• Three large spoons of plant-based yoghurt (I highly recommend the skyr style)
  • 1 tablespoon of oil
  • 1 tablespoon of lemon juice
  • Pepper


  1. Grate the cucumber with the skin on, add salt, mix and leave for at least 5 minutes in a bowl
  2. Drain the cucumber pulp using a strainer or just with your hands (save the salty cucumber juice. I always drink it: so refreshing!)
  3. Mix the drained cucumber with the other ingredients
  4. Cool before serving

Favorite lentil dahl

You can find probably more than a million Dahl recipes on the internet. The differences between them are usually the spices and their proportions. Using this recipe, you can try my favorite spices mix, based on the many Dahls I have tried so far. In a slightly simpler version, you can replace dry spices with 4 teaspoons of a curry mix spice. The recipe is for 4 dinner portions. However, I recommend doubling this recipe and having it for the next few days. It’s also amazing as a spread for bread.

  • 1 glass of raw red or yellow lentils (250ml)
  • 1 flat teaspoon of turmeric
  • 1 onion
  • 2 garlic cloves
  • 1 piece of ginger (at least the size of 2 cloves of garlic)
  • 1 piece of chilli pepper (the size of a clove of garlic) / large pinch of dried chilli
  • 2 teaspoons of cumin
  • 1 teaspoon of mustard seeds
  • 1 full teaspoon of coriander seeds
  • 1/2 teaspoon of cinnamon
  • 3 tablespoons of oil
  • 1 can of coconut milk (400ml; choose one with a high content of coconut, use the thick part of milk only)
  • salt (I use 2 flat tsp)

Serve with: coriander leaves / thinly chopped green celery – for crispiness / additional slices of fresh chilli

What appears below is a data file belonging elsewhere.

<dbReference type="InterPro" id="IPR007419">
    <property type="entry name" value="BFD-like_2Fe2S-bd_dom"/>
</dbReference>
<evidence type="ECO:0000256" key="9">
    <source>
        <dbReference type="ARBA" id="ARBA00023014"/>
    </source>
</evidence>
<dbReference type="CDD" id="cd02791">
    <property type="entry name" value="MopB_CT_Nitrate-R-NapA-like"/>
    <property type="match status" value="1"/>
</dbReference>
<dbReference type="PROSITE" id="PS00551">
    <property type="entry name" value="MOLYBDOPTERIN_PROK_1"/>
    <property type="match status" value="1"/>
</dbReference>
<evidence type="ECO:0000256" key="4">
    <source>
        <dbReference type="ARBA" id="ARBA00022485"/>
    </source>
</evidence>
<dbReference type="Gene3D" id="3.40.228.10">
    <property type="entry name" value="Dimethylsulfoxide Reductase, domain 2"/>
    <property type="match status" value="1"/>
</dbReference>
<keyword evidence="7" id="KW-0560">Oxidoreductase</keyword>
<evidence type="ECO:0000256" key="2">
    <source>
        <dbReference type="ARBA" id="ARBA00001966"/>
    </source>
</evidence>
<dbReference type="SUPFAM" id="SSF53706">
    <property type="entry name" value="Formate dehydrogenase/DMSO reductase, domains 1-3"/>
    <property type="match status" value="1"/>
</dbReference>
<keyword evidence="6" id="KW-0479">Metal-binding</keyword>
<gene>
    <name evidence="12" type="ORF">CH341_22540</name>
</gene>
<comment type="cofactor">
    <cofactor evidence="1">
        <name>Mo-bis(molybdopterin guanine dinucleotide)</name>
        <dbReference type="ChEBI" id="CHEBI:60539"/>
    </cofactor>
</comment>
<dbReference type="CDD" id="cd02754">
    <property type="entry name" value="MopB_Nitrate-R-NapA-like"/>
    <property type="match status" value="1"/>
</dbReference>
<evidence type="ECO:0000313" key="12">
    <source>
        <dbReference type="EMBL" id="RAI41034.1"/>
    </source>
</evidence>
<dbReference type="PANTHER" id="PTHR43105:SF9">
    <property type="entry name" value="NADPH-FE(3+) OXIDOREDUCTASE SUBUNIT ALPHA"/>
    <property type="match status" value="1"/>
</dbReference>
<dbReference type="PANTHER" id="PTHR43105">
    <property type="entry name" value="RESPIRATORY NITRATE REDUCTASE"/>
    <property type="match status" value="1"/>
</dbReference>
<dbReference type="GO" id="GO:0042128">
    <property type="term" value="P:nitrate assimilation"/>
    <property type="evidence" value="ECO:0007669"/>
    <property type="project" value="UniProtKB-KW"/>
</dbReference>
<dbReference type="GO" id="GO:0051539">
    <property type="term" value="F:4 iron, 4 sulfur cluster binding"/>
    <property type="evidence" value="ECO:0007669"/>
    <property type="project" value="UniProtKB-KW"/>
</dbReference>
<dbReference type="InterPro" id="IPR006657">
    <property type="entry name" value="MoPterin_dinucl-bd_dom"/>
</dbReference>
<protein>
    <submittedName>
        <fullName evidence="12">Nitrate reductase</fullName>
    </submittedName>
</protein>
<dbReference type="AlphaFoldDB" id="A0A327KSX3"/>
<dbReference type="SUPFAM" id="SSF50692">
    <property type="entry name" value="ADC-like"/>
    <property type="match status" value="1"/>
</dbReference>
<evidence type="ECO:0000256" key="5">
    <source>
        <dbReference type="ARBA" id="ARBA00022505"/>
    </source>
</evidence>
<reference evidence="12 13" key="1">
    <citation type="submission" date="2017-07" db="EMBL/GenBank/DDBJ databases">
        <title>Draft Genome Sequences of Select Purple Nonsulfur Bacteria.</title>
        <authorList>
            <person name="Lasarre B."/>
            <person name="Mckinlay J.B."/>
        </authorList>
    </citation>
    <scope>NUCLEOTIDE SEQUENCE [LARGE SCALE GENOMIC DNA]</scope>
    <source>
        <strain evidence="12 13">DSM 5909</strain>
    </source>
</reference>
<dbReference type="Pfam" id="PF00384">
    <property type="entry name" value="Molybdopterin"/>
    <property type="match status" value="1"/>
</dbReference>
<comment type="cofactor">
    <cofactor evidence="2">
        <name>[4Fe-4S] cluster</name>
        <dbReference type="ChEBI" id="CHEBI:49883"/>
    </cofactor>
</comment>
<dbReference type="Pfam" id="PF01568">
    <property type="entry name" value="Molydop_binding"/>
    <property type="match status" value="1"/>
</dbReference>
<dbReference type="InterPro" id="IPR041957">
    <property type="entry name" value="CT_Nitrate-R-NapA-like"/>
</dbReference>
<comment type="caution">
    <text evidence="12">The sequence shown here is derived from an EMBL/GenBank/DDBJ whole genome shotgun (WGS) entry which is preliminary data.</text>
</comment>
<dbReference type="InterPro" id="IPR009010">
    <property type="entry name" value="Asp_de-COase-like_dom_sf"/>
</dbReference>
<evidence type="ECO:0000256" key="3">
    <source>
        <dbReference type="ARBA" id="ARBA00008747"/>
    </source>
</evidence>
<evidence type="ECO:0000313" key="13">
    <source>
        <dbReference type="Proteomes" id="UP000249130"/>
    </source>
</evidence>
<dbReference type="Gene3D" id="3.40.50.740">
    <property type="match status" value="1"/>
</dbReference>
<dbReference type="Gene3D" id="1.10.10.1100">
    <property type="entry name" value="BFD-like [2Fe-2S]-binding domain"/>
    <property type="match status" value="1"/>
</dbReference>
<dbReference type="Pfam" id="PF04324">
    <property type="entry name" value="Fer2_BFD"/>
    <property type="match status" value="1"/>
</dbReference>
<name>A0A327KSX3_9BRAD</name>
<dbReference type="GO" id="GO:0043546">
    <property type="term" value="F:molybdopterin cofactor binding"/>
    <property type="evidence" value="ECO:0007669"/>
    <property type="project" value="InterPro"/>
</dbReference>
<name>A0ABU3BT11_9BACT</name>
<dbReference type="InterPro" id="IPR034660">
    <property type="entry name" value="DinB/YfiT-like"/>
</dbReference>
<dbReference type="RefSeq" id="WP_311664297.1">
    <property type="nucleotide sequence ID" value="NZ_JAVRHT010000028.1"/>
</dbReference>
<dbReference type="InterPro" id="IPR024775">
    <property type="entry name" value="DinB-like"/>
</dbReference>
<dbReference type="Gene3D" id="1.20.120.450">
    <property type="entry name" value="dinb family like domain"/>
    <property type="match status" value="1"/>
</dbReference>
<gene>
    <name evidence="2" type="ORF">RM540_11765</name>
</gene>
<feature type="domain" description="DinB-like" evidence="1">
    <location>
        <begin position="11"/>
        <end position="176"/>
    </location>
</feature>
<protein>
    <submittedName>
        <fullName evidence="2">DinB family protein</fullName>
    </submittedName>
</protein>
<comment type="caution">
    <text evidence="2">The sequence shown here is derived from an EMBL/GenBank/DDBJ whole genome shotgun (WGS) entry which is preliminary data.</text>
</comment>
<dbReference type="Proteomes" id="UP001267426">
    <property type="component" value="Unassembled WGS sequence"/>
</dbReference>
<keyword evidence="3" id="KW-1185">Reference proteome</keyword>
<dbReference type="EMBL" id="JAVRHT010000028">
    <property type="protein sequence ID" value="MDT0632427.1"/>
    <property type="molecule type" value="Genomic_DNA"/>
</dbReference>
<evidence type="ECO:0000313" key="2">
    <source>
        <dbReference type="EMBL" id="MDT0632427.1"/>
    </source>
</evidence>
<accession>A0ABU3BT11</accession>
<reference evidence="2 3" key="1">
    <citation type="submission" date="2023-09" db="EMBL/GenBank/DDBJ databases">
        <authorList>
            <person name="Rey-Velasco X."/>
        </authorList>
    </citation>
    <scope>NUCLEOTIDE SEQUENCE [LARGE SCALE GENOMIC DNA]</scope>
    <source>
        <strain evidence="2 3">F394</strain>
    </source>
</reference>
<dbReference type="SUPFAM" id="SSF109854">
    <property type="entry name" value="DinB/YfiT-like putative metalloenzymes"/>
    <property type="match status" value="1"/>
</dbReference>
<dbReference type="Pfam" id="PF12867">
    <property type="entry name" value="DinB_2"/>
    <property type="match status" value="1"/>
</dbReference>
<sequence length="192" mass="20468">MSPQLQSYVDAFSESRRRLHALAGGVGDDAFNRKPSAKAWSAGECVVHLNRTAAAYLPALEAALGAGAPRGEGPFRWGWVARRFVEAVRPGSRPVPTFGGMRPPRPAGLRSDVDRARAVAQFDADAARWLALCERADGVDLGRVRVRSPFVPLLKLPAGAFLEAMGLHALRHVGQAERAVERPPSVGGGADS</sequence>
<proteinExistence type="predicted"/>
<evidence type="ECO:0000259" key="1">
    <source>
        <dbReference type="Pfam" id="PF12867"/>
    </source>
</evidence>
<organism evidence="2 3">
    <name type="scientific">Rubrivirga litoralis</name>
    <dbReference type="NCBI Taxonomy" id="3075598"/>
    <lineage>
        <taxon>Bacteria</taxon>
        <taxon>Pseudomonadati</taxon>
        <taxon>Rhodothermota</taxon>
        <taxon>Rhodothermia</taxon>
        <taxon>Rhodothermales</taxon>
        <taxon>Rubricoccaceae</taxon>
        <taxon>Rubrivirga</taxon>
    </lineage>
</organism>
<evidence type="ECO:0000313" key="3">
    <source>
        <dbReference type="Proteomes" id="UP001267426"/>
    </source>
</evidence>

1. Cook lentil with turmeric powder in two glasses of water, for about 13/15 minutes (use a larger pot)
  2. In the meantime, cut the onion, garlic, ginger and chilli into small pieces
  3. Heat some vegetable oil in a pan, add the onion and fry it for 5 minutes. Then add garlic, chilli and ginger, fry for another 2 minutes. Finally, add the dry spices mix and fry it all together for the last minute (note: dry spices can be easily burned if fried for too long or when the temperature is too high! You will get the bitter taste in result. Low heat and one minute should be perfect)
  4. Transfer the fried veggies with spices into a pot with the cooked lentils. Mix and then add salt and coconut milk. Cook on low heat for 5 to 10 minutes until the lentisl begin to fall apart and the whole dish turns into a well combined, thick sauce
  5. READY! The time for a feast has come. Please remember to garnish your portion with plenty of coriander (sending love to all coriander haters! There are two options for you guys: skip it or simply start loving it).

Of course, the above recipes can also be prepared separately: rice with Dahl is already a full meal; parathas with yoghurt sauce is a good snack too (maybe an Indian-style breakfast?). For a fuller experience, it is worth trying the full-on option. And believe me, the best is to force your friends to help you – both with the preps and the feasting.